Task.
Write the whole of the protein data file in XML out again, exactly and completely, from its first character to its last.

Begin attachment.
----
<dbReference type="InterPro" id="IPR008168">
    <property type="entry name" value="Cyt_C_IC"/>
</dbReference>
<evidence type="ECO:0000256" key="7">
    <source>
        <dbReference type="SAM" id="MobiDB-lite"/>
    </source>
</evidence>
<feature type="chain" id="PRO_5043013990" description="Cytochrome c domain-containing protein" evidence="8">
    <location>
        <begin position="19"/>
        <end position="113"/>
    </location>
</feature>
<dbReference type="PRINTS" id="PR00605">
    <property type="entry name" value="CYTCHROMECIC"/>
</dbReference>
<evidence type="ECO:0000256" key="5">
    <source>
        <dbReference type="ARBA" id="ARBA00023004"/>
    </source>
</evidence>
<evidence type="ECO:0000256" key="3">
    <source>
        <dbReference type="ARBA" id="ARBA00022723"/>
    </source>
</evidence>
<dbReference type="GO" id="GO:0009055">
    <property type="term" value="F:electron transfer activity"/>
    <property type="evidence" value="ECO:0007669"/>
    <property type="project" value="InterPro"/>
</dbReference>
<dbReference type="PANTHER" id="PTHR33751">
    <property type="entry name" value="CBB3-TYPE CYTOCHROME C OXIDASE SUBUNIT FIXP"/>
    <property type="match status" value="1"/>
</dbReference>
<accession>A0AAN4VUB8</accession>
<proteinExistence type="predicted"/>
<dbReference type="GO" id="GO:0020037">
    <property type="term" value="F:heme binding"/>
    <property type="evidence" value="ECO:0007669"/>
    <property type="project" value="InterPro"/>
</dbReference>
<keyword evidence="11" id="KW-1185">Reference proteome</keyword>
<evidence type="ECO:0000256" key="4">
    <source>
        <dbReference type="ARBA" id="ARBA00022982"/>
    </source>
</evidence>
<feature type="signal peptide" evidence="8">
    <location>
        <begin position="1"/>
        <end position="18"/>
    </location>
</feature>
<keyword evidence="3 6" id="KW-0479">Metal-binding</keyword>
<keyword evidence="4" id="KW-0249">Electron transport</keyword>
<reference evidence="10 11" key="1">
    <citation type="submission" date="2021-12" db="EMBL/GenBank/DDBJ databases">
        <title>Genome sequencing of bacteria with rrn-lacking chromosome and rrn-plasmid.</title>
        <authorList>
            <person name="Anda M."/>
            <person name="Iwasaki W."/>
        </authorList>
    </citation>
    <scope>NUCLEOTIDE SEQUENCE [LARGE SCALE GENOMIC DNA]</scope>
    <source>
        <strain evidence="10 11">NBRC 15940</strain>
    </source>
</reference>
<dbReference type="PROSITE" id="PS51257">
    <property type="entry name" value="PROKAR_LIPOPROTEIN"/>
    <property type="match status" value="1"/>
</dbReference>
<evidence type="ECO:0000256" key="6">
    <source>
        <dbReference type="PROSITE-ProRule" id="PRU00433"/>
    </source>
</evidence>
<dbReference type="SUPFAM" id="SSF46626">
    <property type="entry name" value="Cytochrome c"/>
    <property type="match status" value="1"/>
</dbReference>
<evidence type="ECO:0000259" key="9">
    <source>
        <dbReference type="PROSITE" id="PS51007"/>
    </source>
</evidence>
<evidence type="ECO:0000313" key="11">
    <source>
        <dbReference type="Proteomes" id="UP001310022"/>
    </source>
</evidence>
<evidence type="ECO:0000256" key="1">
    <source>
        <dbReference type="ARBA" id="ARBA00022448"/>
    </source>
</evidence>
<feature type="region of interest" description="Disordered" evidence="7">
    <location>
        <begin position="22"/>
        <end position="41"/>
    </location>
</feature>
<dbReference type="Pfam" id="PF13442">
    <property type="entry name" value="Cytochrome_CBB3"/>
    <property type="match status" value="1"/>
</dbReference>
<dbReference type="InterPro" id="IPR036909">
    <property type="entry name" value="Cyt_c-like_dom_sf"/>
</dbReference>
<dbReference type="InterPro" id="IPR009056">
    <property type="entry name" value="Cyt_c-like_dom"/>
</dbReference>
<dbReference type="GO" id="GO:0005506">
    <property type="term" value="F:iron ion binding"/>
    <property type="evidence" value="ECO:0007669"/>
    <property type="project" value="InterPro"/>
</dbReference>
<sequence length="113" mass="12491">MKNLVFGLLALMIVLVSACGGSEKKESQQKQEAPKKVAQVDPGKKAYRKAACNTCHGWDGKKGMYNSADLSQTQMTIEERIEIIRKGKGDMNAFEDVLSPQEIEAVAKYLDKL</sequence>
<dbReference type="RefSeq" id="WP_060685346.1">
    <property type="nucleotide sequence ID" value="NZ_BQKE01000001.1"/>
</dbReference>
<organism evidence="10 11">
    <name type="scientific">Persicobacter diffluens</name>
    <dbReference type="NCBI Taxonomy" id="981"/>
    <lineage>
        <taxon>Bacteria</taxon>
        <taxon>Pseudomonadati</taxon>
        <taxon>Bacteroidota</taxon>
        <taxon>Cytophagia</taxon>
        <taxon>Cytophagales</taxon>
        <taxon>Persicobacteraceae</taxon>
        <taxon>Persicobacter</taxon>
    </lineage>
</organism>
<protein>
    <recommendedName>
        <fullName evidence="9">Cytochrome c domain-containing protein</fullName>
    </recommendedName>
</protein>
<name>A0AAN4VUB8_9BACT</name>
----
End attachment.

<dbReference type="InterPro" id="IPR008168">
    <property type="entry name" value="Cyt_C_IC"/>
</dbReference>
<evidence type="ECO:0000256" key="7">
    <source>
        <dbReference type="SAM" id="MobiDB-lite"/>
    </source>
</evidence>
<feature type="chain" id="PRO_5043013990" description="Cytochrome c domain-containing protein" evidence="8">
    <location>
        <begin position="19"/>
        <end position="113"/>
    </location>
</feature>
<dbReference type="PRINTS" id="PR00605">
    <property type="entry name" value="CYTCHROMECIC"/>
</dbReference>
<evidence type="ECO:0000256" key="5">
    <source>
        <dbReference type="ARBA" id="ARBA00023004"/>
    </source>
</evidence>
<evidence type="ECO:0000256" key="3">
    <source>
        <dbReference type="ARBA" id="ARBA00022723"/>
    </source>
</evidence>
<dbReference type="GO" id="GO:0009055">
    <property type="term" value="F:electron transfer activity"/>
    <property type="evidence" value="ECO:0007669"/>
    <property type="project" value="InterPro"/>
</dbReference>
<dbReference type="PANTHER" id="PTHR33751">
    <property type="entry name" value="CBB3-TYPE CYTOCHROME C OXIDASE SUBUNIT FIXP"/>
    <property type="match status" value="1"/>
</dbReference>
<accession>A0AAN4VUB8</accession>
<proteinExistence type="predicted"/>
<dbReference type="GO" id="GO:0020037">
    <property type="term" value="F:heme binding"/>
    <property type="evidence" value="ECO:0007669"/>
    <property type="project" value="InterPro"/>
</dbReference>
<keyword evidence="11" id="KW-1185">Reference proteome</keyword>
<evidence type="ECO:0000256" key="4">
    <source>
        <dbReference type="ARBA" id="ARBA00022982"/>
    </source>
</evidence>
<feature type="signal peptide" evidence="8">
    <location>
        <begin position="1"/>
        <end position="18"/>
    </location>
</feature>
<keyword evidence="3 6" id="KW-0479">Metal-binding</keyword>
<keyword evidence="4" id="KW-0249">Electron transport</keyword>
<reference evidence="10 11" key="1">
    <citation type="submission" date="2021-12" db="EMBL/GenBank/DDBJ databases">
        <title>Genome sequencing of bacteria with rrn-lacking chromosome and rrn-plasmid.</title>
        <authorList>
            <person name="Anda M."/>
            <person name="Iwasaki W."/>
        </authorList>
    </citation>
    <scope>NUCLEOTIDE SEQUENCE [LARGE SCALE GENOMIC DNA]</scope>
    <source>
        <strain evidence="10 11">NBRC 15940</strain>
    </source>
</reference>
<dbReference type="PROSITE" id="PS51257">
    <property type="entry name" value="PROKAR_LIPOPROTEIN"/>
    <property type="match status" value="1"/>
</dbReference>
<evidence type="ECO:0000256" key="6">
    <source>
        <dbReference type="PROSITE-ProRule" id="PRU00433"/>
    </source>
</evidence>
<dbReference type="SUPFAM" id="SSF46626">
    <property type="entry name" value="Cytochrome c"/>
    <property type="match status" value="1"/>
</dbReference>
<evidence type="ECO:0000259" key="9">
    <source>
        <dbReference type="PROSITE" id="PS51007"/>
    </source>
</evidence>
<evidence type="ECO:0000313" key="11">
    <source>
        <dbReference type="Proteomes" id="UP001310022"/>
    </source>
</evidence>
<evidence type="ECO:0000256" key="1">
    <source>
        <dbReference type="ARBA" id="ARBA00022448"/>
    </source>
</evidence>
<feature type="region of interest" description="Disordered" evidence="7">
    <location>
        <begin position="22"/>
        <end position="41"/>
    </location>
</feature>
<dbReference type="Pfam" id="PF13442">
    <property type="entry name" value="Cytochrome_CBB3"/>
    <property type="match status" value="1"/>
</dbReference>
<dbReference type="InterPro" id="IPR036909">
    <property type="entry name" value="Cyt_c-like_dom_sf"/>
</dbReference>
<dbReference type="InterPro" id="IPR009056">
    <property type="entry name" value="Cyt_c-like_dom"/>
</dbReference>
<dbReference type="GO" id="GO:0005506">
    <property type="term" value="F:iron ion binding"/>
    <property type="evidence" value="ECO:0007669"/>
    <property type="project" value="InterPro"/>
</dbReference>
<sequence length="113" mass="12491">MKNLVFGLLALMIVLVSACGGSEKKESQQKQEAPKKVAQVDPGKKAYRKAACNTCHGWDGKKGMYNSADLSQTQMTIEERIEIIRKGKGDMNAFEDVLSPQEIEAVAKYLDKL</sequence>
<dbReference type="RefSeq" id="WP_060685346.1">
    <property type="nucleotide sequence ID" value="NZ_BQKE01000001.1"/>
</dbReference>
<organism evidence="10 11">
    <name type="scientific">Persicobacter diffluens</name>
    <dbReference type="NCBI Taxonomy" id="981"/>
    <lineage>
        <taxon>Bacteria</taxon>
        <taxon>Pseudomonadati</taxon>
        <taxon>Bacteroidota</taxon>
        <taxon>Cytophagia</taxon>
        <taxon>Cytophagales</taxon>
        <taxon>Persicobacteraceae</taxon>
        <taxon>Persicobacter</taxon>
    </lineage>
</organism>
<protein>
    <recommendedName>
        <fullName evidence="9">Cytochrome c domain-containing protein</fullName>
    </recommendedName>
</protein>
<name>A0AAN4VUB8_9BACT</name>